Customers are demanding software products that are secure and trustworthy. 62% of respondents in a Ponemon Institute study confirmed that they have lost sales when they were unable to adequately address customers’ product security concerns. In addition, new regulations keep pouring in, mandating various aspects of a robust product security program. However, according to the same study, only 10% of the respondents felt that they had a highly effective program to build secure products for their customers. Organizations are struggling to meet marketplace product security expectations.
Before spending heavily on automation and transparency, organizations need to solve for the following fundamentals:
1. Building a collaborative partnership between security and product development teams
2. Creating synergies by establishing a holistic software supply chain focus
3. Aligning on a common set of foundational objectives to drive a balanced security program
Collaborate to build secure products
Organizations face the natural conflict between deployment velocity for delivering features to the market and the need to simultaneously address additional non-functional security requirements. It must be a leadership’s priority to proactively foster a culture of partnering to attain common goals, as better collaboration yields faster, more secure, and measurable results.
Have a development mindset” is a guiding principle of a product security team (including AppSec) for a large technology platform provider as they set out to enhance security partnerships with the development teams. This means a focus on listening, enablement, and continuous support.
As part of that mindset, they started with 3 initiatives:
Start with the “why”: It was important to share the purpose and context of product security with the development team. This included complying with industry regulations, meeting customer requirements, protecting the company’s reputation and measuring security’s impact on the bottom line. This was done as part of an in-person and virtual roadshow with product development teams.
Understand developer needs: As the security team spent time with the developers, many developers shared their desire to learn the fundamentals of product security, including the ability to do basic threat models and for continuous mentoring in building secure products. This led to a targeted training curriculum, use of IDE tools for secure coding and launch of a formal champions program.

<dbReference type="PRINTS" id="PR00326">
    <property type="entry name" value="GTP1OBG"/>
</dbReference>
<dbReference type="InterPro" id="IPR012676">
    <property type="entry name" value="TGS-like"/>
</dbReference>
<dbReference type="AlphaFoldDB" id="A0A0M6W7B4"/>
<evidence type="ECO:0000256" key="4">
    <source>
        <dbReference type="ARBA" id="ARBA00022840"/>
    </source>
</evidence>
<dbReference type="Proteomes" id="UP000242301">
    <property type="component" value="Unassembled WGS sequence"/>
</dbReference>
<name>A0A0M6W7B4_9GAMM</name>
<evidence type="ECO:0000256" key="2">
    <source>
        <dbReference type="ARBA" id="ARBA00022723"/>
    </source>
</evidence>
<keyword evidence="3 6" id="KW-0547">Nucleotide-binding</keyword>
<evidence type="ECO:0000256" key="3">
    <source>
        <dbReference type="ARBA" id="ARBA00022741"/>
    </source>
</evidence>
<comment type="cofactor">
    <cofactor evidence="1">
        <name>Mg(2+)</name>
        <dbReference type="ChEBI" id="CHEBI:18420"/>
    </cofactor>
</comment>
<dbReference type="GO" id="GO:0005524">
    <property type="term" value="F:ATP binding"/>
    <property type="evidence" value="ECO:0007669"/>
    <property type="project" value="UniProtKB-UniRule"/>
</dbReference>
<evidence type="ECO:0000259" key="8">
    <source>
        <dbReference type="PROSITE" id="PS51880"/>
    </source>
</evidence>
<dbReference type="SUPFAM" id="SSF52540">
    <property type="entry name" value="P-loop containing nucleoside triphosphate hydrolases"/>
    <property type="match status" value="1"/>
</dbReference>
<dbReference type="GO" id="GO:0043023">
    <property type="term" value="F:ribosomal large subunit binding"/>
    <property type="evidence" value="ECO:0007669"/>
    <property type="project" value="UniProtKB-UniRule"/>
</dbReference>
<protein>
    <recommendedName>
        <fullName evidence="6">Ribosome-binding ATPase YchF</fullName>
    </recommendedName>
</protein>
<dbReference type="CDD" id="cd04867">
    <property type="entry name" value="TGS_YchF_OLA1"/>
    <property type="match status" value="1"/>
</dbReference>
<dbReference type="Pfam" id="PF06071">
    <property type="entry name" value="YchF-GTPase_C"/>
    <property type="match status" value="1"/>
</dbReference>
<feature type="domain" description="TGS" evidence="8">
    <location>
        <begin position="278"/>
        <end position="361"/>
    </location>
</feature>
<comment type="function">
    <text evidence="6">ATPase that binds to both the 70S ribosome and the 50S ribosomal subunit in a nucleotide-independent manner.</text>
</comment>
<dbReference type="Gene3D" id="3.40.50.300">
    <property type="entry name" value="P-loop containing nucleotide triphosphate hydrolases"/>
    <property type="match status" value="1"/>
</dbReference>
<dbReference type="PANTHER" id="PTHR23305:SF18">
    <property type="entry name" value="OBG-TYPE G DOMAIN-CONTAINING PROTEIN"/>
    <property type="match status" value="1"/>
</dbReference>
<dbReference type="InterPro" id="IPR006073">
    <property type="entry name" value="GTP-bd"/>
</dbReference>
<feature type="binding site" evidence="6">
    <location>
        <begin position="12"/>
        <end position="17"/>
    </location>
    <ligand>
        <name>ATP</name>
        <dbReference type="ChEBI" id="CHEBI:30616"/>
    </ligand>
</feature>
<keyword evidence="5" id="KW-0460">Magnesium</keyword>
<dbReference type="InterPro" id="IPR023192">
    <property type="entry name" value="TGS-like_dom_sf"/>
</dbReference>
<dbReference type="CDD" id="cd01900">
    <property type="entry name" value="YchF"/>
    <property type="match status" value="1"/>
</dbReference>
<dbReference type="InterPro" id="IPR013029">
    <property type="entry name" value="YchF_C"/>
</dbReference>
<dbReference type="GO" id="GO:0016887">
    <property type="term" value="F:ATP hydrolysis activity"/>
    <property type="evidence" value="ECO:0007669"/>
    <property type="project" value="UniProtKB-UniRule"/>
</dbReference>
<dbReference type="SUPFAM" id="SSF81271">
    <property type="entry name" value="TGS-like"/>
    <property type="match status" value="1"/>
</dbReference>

Continuous enablement: To encourage open communication and collaboration between the security and development teams, an ongoing education and mentoring program was rolled out. These included topic specific office hours, monthly brown bags, and periodic meetings with developers to discuss targeted product security challenges.
Organizations need to ensure that development and security teams stand together from the start of all software and product development projects. Organizations must take a top-down and bottom-up approach to make this work successfully.
Holistic Software Supply Chain focus
“We’re all part of a supply chain – most of us are in the middle.”
– Joshua Corman (Former Chief Strategist CISA)
A holistic approach to software supply chain security requires considering all aspects of the software acquisition, development, integration, and distribution processes. This includes assessing third-party software (and vendors, as well), understanding open-source dependencies, securing the development environment, securing code repositories, and securing the infrastructure used to distribute and deploy software.
One driver for this approach is U.S. Executive Order 14028 which has created prescriptive transparency requirements for software producers. Organizations delivering software (developed or modified after September 14th, 2022) to U.S. federal agencies, are required to attest to conformity with the secure development practices outlined in NIST Secure Software Development Framework (SSDF), SP 800- 218 and NIST Software Supply Chain Security Guidance.
Align on foundational secure development controls
During a 2022 Wall Street Journal Cybersecurity forum, Mike Hanley (CSO GitHub) mentioned that “most organization don’t master the basics”. That has also been a recurring theme in the Verizon Data Breach Investigation Report for the last few years.
However, organizations are getting overwhelmed with hundreds of controls that they must sift through across multiple frameworks. As product and security teams are getting stretched to implement ever-growing set of controls, foundational activities like software inventory, secure SDLC policies, security requirements definition, MFA, open-source governance, and development enablement capabilities are often either missing or poorly implemented.
Organizations need to collaboratively organize around a minimal set of security objectives (e.g., MFA for all administrative access to source code), then prioritize and document the controls that serve as a minimal bar across all product groups based on an agreed-upon risk appetite. That minimal bar also enables the security team to develop deep capabilities in those areas that development teams can then leverage.
While defining objectives and developing your minimal requirements keep in mind that malicious actors are exploiting weaknesses at every stage in the software procurement, development, integration, and delivery life cycle. These attacks include everything from injecting malicious code into open-source packages to installing back doors in post-deployment software updates. Therefore, it is important to build a foundation across all these stages.
In conclusion, building a strong foundation in product security through culture, holistic focus, and the right foundational controls is critical to ensuring the success and protection of technology-based products. Organizations must prioritize these fundamentals to create a secure and robust product security posture.